ADELHEID DIETRICH (1827–1891)
Spring Bouquet, 1878
Oil on canvas, 13 1/2 x 11 1/2 in.
Signed, dated, and inscribed (faintly, at lower right): gem. v. Adelheid Dietrich / 1878
EX COLL.: Edward White, and by descent to his granddaughter; to [Hirschl & Adler Galleries, New York, 1972]; to Mr. and Mrs. Charles Shoemaker, Los Angeles, 1972, and by descent in the family
Spring Bouquet depicts a dense arrangement of flowers placed in a simple glass vase, which rests on a stone ledge overlooking an expanse of blue sky. Poppies, tulips, daisies, and many other varieties of flowers fan out across the image, painted with Dietrich’s crisp line and command of tonal modeling. She also used traditional devices, such as the dew drops and small beetle on the side of the ledge, to suggest the freshness of the bouquet. Among Dietrich’s works, this one is distinguished by its unusually bright palette.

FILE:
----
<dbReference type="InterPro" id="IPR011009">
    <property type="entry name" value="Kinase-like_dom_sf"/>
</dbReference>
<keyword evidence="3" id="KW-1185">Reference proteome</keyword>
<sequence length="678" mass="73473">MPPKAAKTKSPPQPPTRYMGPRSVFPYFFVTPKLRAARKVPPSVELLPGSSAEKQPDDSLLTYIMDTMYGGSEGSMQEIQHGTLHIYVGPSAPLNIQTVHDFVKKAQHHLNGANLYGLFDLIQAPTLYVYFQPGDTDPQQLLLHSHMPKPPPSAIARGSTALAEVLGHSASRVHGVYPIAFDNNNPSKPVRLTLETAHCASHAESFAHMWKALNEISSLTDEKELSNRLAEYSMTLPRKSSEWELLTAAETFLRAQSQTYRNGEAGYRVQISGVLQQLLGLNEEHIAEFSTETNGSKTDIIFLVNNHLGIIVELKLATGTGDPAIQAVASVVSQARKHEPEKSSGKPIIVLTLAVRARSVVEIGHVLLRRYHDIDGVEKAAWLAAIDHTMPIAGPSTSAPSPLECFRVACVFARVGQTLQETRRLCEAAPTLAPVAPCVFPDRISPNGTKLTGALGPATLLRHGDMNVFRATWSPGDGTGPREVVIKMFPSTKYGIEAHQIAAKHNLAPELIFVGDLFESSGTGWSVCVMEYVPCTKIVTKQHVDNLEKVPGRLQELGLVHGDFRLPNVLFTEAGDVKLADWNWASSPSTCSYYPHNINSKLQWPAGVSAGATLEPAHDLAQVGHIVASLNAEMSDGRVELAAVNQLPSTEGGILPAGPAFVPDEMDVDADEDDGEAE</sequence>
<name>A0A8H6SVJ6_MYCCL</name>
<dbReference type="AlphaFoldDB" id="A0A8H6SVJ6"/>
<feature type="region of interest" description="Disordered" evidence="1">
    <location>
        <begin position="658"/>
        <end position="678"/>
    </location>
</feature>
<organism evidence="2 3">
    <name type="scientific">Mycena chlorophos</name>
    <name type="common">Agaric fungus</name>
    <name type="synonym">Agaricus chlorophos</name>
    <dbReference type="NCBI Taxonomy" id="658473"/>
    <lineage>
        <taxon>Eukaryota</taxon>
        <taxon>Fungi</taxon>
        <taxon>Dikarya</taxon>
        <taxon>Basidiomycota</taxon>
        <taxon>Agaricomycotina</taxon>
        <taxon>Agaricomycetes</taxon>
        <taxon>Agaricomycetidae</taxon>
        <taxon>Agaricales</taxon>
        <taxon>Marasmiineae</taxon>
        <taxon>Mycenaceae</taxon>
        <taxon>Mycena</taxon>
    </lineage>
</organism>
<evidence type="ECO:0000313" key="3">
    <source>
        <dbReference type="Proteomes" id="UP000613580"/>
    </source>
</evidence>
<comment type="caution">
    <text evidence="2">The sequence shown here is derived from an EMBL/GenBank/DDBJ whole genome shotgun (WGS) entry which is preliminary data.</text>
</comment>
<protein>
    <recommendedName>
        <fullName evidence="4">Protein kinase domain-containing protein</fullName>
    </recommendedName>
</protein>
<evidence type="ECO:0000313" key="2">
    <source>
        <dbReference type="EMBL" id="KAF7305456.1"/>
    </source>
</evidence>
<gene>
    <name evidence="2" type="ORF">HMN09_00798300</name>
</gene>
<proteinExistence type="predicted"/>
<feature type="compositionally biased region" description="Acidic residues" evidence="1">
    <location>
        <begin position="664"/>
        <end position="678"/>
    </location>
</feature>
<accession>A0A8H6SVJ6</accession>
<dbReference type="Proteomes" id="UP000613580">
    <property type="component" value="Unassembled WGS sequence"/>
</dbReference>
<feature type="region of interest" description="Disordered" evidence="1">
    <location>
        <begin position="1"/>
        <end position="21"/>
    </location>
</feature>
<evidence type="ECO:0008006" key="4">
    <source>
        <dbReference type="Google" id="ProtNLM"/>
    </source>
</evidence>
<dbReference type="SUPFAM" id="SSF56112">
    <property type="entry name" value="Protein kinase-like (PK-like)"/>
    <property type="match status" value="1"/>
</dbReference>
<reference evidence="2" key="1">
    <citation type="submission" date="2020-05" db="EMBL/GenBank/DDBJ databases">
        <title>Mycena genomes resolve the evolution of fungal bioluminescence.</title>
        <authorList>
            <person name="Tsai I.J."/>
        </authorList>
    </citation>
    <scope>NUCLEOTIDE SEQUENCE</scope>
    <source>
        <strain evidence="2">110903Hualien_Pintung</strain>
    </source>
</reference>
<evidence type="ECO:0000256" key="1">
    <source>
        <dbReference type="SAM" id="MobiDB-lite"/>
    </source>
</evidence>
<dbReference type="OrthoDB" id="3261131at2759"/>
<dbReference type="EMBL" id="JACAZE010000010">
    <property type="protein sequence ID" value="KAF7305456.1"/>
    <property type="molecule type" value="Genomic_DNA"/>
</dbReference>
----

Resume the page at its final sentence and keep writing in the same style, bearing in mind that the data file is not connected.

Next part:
The format Dietrich employed in this work derives from early seventeenth-century still lifes by Dutch painters such as Ambrosius Bosschaert the Elder, who often placed his frontal floral arrangements in a niche against a blue sky. While Bosschaert and his contemporaries tended to present a few exotic or carefully cultivated specimens, Dietrich chose a large number of mostly small, common flowers that could be found on a country path, or in any garden. Her more democratic and Victorian taste appealed to an American audience accustomed to such subjects from the easels of its native still-life specialists